Tag Archives: Pentridge Village

Posts on prison art

Painted in February 1961 by an inmate of Pentridge Prison who signed his name J. G. Cust. Earlier this year, I was sent these photographs by a man whose father had been a warden at Pentridge in the 1960s. We know nothing else but hope to find out more. Please comment if you have any information.

I live close to the stone walls of the former Pentridge prison. I was living there when it was still operational. So my interest in this area is partly due to proximity (the rehabilitation of this former 19th-century prison is another story). I’m interested in art outside of the mainstream, from alternate exhibition spaces to graffiti.

The politics of prison art has three parts. Firstly, who is incarcerated? In Australia, Indigenous people are disproportionately incarcerated. What is the purpose of incarceration, and what is the purpose of art? Is it therapy, education, recreation, job training, or culture? These definitions are political and, in a prison, become structural and institutional.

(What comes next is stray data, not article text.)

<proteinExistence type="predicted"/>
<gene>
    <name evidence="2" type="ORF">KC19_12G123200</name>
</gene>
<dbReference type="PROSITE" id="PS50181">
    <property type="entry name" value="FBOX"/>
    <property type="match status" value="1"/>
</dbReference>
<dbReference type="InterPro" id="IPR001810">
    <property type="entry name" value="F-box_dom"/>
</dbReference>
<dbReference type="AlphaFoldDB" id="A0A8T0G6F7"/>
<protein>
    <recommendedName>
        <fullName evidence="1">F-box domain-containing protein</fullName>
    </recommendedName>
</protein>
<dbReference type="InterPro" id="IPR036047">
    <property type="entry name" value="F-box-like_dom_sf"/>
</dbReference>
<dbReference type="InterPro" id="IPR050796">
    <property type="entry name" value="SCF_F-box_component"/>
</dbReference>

Finally, there is the issue of who should profit from the art or literature created by prisoners. This final question only worries shallow vengeful politicians (of which there are many in Australia) who cannot separate the crime from the incarcerated person.

In this state, the Torch provides art training and the opportunity for sales to Indigenous people who are incarcerated and post-incarceration. I have been writing about their annual Confined exhibitions and other exhibitions organised by the Torch.

Here are all my posts on the art of the incarcerated (I must try to keep this up dated).